discussions that have been held of the various Supreme Courts found throughout
American history, one of the most pressing questions has been the current membership
of those bodies. Supreme Courts are grouped in historical terms by the identity
and duration of term of their various Chief Justices, but the backgrounds and
philosophies of the individual Associate Supreme Court Justices has also
exercised a decisive impact on American history.
In regard to the Supreme Courts
during which the sitting Supreme Court Justices began their service, most of
the members now on the bench began during Rehnquist’s term. They include: Antonin
Scalia (appointed in 1986), Anthony Kennedy (1988), Clarence Thomas (1991),
Ruth Bader Ginsberg (1993), and Stephen Breyer (1994). The Roberts court has
thus far seen two appointments: Samuel Alito in 2006 by the Bush White House,
and Sonia Sontamayor in 2009 by Barack Obama. The longest term of any of the
currently sitting Supreme Court Justices is that of John Paul Stevens, who
began in 1975 by appointment by President Gerald Ford under the Burger court
In addition to Roberts, the identification of the
current membership as conservative in comparison to previous Supreme Courts
rests on the consensus on Justices Scalia, Thomas, and Alito. In contrast to
these Supreme Court Justices, Ginsburg, Breyer and Stevens have long been
identified with liberalism, while Sontamayor is generally thought of as a liberal,
though more in regard to past legal decisions and public statements than any
comprehensive pattern thus ascertained on the bench.
political identification of Justices, and thus, of Supreme Courts can differ in
practice from what might have been assumed by nominating presidents, in which
regard Justice Kennedy has been identified as conservative in nature but
sometimes inclined toward political decisions. The recently announced
retirement of Justice Stevens has raised a similar issue among commentators in
regard to President Obama’s proposed replacement of legal scholar Elena Kagan.
been identified in a broad sense with the Democratic, liberal consensus. Her
past decisions have also revealed a conservative streak. If approved,
Kagan, currently the United States Solicitor General, would be the
only member who has not previously been a judge.
As it is
enacted by the Constitution, the Supreme Court and the American judicial system
as a whole can be interpreted in theory as the least politicized section of Government
and the one most purely given over to procedural, essentially technical
questions rather than ideological and philosophical ones. A Federal judge
differs from members of Congress and the President in gaining his or her office
through appointment rather than election, and in that way is secured against
the shifting judgments of the electorate. Similarly, the right to a lifetime termenjoyed by members of the
Supreme Court assures that their influence over the judicial system can outlast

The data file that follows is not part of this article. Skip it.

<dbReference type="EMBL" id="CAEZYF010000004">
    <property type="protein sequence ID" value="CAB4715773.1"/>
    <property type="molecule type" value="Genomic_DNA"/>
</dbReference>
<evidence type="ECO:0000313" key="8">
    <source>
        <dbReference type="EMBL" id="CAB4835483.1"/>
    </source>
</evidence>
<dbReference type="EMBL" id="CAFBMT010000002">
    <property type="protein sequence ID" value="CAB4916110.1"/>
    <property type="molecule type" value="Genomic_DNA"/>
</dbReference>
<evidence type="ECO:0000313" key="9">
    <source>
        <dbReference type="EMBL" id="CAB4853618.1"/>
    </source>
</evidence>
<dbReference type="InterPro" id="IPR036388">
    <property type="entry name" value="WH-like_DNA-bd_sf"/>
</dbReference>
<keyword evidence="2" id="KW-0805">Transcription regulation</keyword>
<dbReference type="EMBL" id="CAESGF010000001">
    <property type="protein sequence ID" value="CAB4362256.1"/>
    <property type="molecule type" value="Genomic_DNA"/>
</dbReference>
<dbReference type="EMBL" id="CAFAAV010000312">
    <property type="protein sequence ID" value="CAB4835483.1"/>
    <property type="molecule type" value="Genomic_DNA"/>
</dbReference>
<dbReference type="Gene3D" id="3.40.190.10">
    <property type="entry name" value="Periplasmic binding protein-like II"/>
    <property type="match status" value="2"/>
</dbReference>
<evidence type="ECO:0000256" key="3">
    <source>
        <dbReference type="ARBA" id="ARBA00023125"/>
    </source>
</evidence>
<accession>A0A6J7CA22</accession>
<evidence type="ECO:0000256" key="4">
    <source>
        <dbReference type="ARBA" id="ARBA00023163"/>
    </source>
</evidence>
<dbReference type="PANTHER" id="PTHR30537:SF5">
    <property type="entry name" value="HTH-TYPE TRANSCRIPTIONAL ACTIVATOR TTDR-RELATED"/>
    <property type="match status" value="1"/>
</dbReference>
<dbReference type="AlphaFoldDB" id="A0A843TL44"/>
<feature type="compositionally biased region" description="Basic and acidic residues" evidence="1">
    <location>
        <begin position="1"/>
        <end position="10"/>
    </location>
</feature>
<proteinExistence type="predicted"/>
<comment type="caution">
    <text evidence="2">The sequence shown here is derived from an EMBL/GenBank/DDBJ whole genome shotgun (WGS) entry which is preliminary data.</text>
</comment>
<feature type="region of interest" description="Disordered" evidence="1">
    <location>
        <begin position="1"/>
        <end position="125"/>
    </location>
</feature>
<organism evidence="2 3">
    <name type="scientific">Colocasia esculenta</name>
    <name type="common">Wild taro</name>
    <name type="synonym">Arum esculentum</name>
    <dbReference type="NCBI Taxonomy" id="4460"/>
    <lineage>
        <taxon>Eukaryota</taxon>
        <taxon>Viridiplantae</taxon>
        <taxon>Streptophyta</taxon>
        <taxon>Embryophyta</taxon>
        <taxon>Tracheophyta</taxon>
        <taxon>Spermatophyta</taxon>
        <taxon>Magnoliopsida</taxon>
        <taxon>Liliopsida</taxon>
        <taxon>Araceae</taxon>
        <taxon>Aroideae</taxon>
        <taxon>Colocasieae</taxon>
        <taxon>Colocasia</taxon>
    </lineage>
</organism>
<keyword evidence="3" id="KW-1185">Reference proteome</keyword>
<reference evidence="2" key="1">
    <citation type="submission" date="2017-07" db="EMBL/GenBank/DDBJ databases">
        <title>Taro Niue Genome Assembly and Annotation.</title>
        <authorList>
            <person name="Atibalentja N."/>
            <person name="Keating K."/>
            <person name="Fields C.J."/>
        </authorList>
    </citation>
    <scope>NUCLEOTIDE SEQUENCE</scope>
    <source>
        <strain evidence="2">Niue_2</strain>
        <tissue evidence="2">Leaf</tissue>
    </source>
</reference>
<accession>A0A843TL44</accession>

what are sometimes pictured as the essentially fickle currents of politics.
In practice, however, the
question of so-called judicial leanings of any given Federal judge have become
increasingly urgent questions over the course of American history. Today,
political and legal commentators commonly assign Supreme Court members a place
along a right-left political spectrum, and thus, assess their probable impact
on the judicial system.
The leanings of the American
judicial system in the post-World War II period, for instance, were typified by
the readiness of the Warren(1969-1986) courts to use the
judicial system to accomplish liberal initiatives judged too contentious to
enact through legislation, including Federal action against racial segregation
and the availability of abortion. The Rehnquist(1986-2003) and Roberts(2003-present) courts, by
contrast, have been seen as more conservative in their judicial leanings and
linked to the general rightward shift some commentators believe has occurred in
American politics as a whole.
The specific nature of the duties required by the
judicial system means that the liberalism or conservatism of any given Federal
judge will likely operate differently than it would in the legislative or
executive branch. For all of the importance placed on the nomination or defeat
of candidates for Federal Justice on the Supreme Court, Democrats and
Republicans do not formally endorse their favored choice.
theoretical questions arising from the American judicial system may carry
implications for the nation as a whole, they do not refer ultimately to the
desires of interest groups or other common sources for legislative action, but
rather to Constitutional interpretation. In this sense, the ideological split
in Supreme Court decisions, though present, has been generally observed to
occur with far less consistency than is the case in Congressional votes. The
question of the judicial leanings of a Federal judge in this sense can be a
more nuanced question than it is in regard to legislators.